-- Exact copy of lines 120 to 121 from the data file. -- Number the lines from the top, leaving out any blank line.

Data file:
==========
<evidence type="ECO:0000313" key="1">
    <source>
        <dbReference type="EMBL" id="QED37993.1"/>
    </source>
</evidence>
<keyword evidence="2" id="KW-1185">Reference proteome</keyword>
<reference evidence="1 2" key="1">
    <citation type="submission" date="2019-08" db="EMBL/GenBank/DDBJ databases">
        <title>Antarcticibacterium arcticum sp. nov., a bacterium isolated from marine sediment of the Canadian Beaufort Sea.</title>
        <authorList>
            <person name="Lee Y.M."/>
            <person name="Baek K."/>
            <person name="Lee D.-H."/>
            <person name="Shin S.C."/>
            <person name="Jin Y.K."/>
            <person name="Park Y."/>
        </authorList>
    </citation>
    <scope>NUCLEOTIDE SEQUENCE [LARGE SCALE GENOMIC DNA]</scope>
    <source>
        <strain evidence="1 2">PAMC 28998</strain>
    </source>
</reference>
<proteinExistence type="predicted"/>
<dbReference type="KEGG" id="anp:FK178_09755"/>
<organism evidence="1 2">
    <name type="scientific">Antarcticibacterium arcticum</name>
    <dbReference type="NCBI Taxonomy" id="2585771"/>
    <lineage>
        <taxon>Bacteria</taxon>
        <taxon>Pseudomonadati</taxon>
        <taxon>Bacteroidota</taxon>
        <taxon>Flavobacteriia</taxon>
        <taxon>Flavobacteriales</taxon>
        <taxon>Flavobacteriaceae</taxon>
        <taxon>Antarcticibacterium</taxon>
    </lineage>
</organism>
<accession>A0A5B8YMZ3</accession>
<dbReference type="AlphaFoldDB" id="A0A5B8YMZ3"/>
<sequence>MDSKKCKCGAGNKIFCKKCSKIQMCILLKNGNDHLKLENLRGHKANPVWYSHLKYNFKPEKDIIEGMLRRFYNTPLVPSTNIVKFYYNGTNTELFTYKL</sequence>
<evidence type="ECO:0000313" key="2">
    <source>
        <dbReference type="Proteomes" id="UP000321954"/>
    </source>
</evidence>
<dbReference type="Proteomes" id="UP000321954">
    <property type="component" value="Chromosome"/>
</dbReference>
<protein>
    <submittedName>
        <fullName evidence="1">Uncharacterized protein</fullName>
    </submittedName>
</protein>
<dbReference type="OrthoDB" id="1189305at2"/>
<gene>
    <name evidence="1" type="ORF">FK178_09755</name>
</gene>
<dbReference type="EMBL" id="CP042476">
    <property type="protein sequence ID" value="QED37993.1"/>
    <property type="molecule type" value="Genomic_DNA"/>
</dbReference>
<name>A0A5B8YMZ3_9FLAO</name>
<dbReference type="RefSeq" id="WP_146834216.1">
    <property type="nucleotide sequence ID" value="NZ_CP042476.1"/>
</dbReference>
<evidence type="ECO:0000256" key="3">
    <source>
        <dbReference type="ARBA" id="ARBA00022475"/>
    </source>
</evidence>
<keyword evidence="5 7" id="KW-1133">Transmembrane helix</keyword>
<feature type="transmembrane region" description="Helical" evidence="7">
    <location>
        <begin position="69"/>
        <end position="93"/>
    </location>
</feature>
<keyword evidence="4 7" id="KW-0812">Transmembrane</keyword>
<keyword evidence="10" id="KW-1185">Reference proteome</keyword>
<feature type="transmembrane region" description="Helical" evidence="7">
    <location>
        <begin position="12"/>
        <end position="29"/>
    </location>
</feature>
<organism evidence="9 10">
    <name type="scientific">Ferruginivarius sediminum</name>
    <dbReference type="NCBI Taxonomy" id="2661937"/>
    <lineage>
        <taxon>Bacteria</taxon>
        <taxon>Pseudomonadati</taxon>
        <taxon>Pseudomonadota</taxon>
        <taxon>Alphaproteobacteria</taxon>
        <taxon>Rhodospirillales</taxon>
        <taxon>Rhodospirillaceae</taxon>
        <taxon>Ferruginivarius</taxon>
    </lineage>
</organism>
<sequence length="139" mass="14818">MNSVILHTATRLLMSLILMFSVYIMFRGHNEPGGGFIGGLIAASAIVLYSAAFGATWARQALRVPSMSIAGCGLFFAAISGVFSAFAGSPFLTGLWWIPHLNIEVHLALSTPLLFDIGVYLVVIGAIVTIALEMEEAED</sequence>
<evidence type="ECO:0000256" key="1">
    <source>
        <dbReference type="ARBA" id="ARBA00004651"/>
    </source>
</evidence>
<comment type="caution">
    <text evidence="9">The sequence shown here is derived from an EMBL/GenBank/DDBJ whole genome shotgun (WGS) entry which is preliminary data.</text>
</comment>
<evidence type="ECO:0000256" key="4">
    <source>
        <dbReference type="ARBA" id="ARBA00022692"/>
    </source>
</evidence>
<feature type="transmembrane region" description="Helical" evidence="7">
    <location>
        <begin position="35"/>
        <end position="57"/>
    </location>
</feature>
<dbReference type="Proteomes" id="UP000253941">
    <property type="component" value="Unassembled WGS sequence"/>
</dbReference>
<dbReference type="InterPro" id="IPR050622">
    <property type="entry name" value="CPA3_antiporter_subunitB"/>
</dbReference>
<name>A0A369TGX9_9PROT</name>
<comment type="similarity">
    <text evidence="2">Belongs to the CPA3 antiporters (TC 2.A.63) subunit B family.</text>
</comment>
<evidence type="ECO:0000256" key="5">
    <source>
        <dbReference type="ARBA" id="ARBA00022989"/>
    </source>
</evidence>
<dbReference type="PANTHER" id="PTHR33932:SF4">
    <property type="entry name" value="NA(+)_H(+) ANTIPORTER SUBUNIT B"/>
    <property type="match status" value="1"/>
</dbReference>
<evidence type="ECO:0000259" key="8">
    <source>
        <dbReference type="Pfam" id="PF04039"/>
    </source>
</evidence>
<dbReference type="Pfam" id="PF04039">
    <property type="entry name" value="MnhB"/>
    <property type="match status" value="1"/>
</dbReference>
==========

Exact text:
<dbReference type="Proteomes" id="UP000253941">
    <property type="component" value="Unassembled WGS sequence"/>